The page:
1. Install a New Water Pump. As stated previously, use a 1.9 Water Pump. Some of the Bolts are durn near impossible to get to with the Pulley installed. Do not re-install the Thermostat Housing just yet.
2. Lower Water Crossover Pipe (from pump to right side of engine). Remove, sandblast/clean and inspect. If severely rusted out, find another one, clean it and paint (I used BBQ Black High Heat, couple a coats). Replace the short hose (VW # N901287.03) because this thing is real hard to get to after the engine is installed, so a new one in my book is mandatory.
3. Now re-install your crank pulley and torque to proper specs.

There's an O-Ring that goes into the case opening. Should be one in your gasket set. Install it before re-attaching the dipstick tube. This attaches to the Coolant Crossover Pipe from the Right Cylinder Head to the Thermostat Housing, but don't worry about that until you install the Thermostat Housing.

Remember, you removed these when removing the engine. Clean them up to a nice shine and take note of the attachment points where they meet the cylinder heads/exhaust. Most of the early ones have a hole where the bolt or stud from the head goes through. Remember how much of a b*tch it was to remove these? Well, take a pair of tin snips and using your new engine as a guide, snip the mount holes so that it opens the hole. The "O" now looks like a "U" so that it can just slip on or off the bolt/stud of the exhaust. Makes future repairs in this area a snap. While we're in this area, replace the Oil Pressure Switch on the Left Side of the case just under Cylinder's 3 & 4.

This is for the "Dynamic" Oil Pressure Warning System used on 86-91 models. Thought about using it for an Oil Pressure Gauge Sender. Nope, Gauge Sender's too big and won't clear the Crank Pulley. So leave the original sender there as a plug. If there's no sender installed and there's a threaded hole, take any old oil pressure switch, teflon tape the threads, install it and forget about it.

It would be great to take advantage of the neat Oil Cooler installed on the 2.1 - BUT - to do so would entail replacing and reconfiguring your entire cooling pipe/hose system on the engine and engine compartment to the 86-91 style - BIG BUCKS. I tried every conceivable trick to be able use it with the 1.9, but so far, no go. So I removed the Cooler and the longer Filter Stud and used the 1.9 Filter Stud. OIL FILTER: Be sure to use an OE Oil Filter, they're the best (Mahle, Mann) VW # 070-115-561.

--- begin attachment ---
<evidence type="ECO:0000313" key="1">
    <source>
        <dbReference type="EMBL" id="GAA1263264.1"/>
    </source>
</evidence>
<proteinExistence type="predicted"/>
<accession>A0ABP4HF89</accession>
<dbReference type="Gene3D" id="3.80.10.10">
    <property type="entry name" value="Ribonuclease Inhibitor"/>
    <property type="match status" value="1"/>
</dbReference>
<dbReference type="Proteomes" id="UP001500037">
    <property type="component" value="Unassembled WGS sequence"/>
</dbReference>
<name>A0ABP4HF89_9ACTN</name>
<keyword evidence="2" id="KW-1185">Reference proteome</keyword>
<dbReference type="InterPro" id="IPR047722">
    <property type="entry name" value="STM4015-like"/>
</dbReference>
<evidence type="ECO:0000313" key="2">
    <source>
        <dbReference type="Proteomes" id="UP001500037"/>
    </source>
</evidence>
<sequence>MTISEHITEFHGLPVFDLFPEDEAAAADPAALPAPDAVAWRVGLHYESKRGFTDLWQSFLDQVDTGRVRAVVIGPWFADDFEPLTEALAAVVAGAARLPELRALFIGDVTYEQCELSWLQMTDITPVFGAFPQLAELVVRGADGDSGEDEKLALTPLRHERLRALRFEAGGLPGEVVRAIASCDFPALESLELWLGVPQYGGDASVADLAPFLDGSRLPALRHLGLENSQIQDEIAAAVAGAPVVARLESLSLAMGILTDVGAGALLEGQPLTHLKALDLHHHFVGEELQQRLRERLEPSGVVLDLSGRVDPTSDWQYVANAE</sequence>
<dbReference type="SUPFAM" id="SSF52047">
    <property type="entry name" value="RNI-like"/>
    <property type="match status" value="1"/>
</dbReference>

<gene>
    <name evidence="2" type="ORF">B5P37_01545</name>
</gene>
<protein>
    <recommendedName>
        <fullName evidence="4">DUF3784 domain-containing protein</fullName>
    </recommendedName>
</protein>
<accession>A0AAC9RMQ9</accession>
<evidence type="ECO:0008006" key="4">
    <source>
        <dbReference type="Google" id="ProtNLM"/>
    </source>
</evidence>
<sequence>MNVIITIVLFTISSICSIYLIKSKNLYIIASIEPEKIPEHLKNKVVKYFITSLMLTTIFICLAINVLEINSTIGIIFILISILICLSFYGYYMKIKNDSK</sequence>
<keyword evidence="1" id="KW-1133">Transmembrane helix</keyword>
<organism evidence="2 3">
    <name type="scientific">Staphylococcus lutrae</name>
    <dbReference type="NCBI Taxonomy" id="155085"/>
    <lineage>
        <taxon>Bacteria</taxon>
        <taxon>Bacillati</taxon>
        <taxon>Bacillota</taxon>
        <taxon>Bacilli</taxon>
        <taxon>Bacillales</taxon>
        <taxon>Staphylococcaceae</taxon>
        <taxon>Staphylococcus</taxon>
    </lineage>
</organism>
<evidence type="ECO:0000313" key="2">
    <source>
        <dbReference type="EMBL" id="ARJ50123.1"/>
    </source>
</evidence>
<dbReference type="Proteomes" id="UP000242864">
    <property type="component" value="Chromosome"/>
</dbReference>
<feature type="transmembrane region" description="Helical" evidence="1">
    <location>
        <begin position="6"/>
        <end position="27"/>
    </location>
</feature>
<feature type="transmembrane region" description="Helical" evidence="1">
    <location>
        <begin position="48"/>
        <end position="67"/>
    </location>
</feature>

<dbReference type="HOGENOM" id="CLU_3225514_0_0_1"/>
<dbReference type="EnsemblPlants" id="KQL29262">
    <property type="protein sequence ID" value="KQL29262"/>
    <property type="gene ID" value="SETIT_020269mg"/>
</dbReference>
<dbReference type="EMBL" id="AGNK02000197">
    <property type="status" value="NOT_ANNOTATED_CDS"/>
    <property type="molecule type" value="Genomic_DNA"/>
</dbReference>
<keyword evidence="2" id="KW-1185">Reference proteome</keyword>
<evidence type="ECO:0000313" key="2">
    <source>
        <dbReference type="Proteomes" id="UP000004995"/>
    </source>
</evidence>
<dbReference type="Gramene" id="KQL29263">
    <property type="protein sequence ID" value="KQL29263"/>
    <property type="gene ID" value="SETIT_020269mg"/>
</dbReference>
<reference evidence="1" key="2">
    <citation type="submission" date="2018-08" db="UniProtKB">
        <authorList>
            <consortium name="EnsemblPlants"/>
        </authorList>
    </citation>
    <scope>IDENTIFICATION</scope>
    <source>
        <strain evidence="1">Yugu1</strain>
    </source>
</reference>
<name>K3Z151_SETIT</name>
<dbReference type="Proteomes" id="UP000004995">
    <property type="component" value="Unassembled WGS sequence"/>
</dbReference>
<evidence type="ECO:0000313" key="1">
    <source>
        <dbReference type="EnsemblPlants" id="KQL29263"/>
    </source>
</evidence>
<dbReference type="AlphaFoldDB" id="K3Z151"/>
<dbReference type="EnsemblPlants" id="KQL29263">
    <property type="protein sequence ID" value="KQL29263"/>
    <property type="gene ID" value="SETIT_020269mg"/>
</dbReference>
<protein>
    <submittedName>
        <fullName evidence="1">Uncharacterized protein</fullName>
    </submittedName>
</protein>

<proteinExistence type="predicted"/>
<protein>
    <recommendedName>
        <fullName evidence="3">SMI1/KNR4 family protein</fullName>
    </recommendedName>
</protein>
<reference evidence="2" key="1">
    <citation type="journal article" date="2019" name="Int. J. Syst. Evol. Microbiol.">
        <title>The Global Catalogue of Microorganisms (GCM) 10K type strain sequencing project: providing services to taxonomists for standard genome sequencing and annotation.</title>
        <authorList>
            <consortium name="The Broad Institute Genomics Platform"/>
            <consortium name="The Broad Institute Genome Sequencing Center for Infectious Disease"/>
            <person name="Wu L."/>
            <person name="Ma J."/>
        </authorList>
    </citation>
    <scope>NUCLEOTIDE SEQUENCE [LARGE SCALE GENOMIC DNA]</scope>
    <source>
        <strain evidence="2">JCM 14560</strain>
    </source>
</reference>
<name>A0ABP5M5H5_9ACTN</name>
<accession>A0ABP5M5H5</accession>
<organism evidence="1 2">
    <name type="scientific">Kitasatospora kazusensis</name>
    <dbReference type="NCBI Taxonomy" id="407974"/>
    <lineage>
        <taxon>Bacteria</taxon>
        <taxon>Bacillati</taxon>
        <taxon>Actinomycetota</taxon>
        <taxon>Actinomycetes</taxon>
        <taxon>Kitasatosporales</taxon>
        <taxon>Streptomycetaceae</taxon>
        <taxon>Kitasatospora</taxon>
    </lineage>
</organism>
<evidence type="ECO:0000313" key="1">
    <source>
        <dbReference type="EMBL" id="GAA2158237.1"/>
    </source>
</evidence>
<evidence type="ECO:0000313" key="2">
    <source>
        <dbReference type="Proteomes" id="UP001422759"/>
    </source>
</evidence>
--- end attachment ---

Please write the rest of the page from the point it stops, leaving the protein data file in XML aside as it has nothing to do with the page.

Save the Cooler and the Stud - I may come up with a way to retrofit something in the future.

My pipes were in pretty good shape with some rust. Sandblasted them and re-painted with Thermo-Tec's Hi-Heat Coating rated to an optimistic 2000F. Actually it's supposed to be used with their Exhaust Insulating Wrap, but several guys at the local FLAPS said it works very well on pipes as well. I've had minor flaking, but it held up pretty good for the first couple of years. I used the #12002 Aluminum color which when dry looks silvery. Looks nice. Use 2 coats and let it dry for 24 hours before installing. Used this on the muffler, tailpipe, collector pipes, brackets but not on the Catalytic - leave that natural (or replace if necessary). Or you can go the expensive route and have the exhaust pipes all ceramic-coated. Install exhaust pipes (with that engine tin and brackets I noted earlier) AFTER installing the Rear Carrier Mount Assembly and BEFORE installing Thermostat Housing. It's a lot easier to get to the fasteners. Don't install the Cat/Muffler until it's back in the vehicle. Engine's a lot easier to handle this way.

NOTE: Metal Side of Exhaust Flange Gaskets go towards the Engine Flange. Composition portion go towards the Pipe Flanges.

After installing the exhaust system, install the Thermostat Housing to the Water Pump. Replace that little hose that connects between the Housing and the Left Cylinder Head (VW # N901287.03). Then mount the Coolant Crossover Pipe that goes to the Right Cylinder Head (Replace the White (or Yellow as sold by VW,) O-Ring that goes into the Housing, but don't use sealer on it - use sealer on just the Cylinder Head End Flange/Gasket). Install a New Thermostat (80C) and O-Ring. Dang Gasket Set did not have the O-Ring, so I had to pick one up at a local FLAPS (I bought two - one for a spare down the road). I did not use sealer (pretty tight fit here) on this O-Ring either, so make sure the mating flanges of the Thermostat Cover and Housing are nice and clean. I replaced the ECU Temp Sensor and the Gauge Sender primarily because they were unknown quantities to me. If you know your's work, keep 'em installed. Now attach the Oil Dipstick tube to the little bracket/flange on that Cross Over Pipe - Don't forget the O-Ring Seal.

Before re-installing the engine I flushed the entire cooling and heater system in the vehicle with clear water to remove any old coolant. One major reason was that the previous owner(s) had used regular Prestone which was not Phosphate-Free. Also back flushed as well (flushed in reverse direction). Be sure to open the Heater Valve(s).

Wanted to run the cooler (76C) Fan Switch, but could not find a Deep 29mm Socket. So presently I am running the original switch which does work quite well.

Now reassemble everything except the Fuel Injection stuff below and re-install engine back into the van using your removal procedure as a guide in reverse. The fuel Injection stuff's covered below after re-installation.

I waited until after re-installing the engine to re-install the Fuel Injection Intake System for one primary reason: Re-connecting the Torque Converter Bolts would be a lot easier and left a lot more room to do it. But here's some necessary items to do before and while putting it back together on the engine:

FUEL INJECTORS: Mine had 82k miles and the van had been sitting for at least 1 1/2 years. So the gas turned pretty raunchy, so I had them rebuilt - good thing because the "Spray Cone" was horrible. If your's are fairly new/rebuilt and the van hasn't sat for a century, test them first as per Bentley, then reuse if OK. I have them done locally and it costs about $25 per injector. Much better than the high cost of new ones.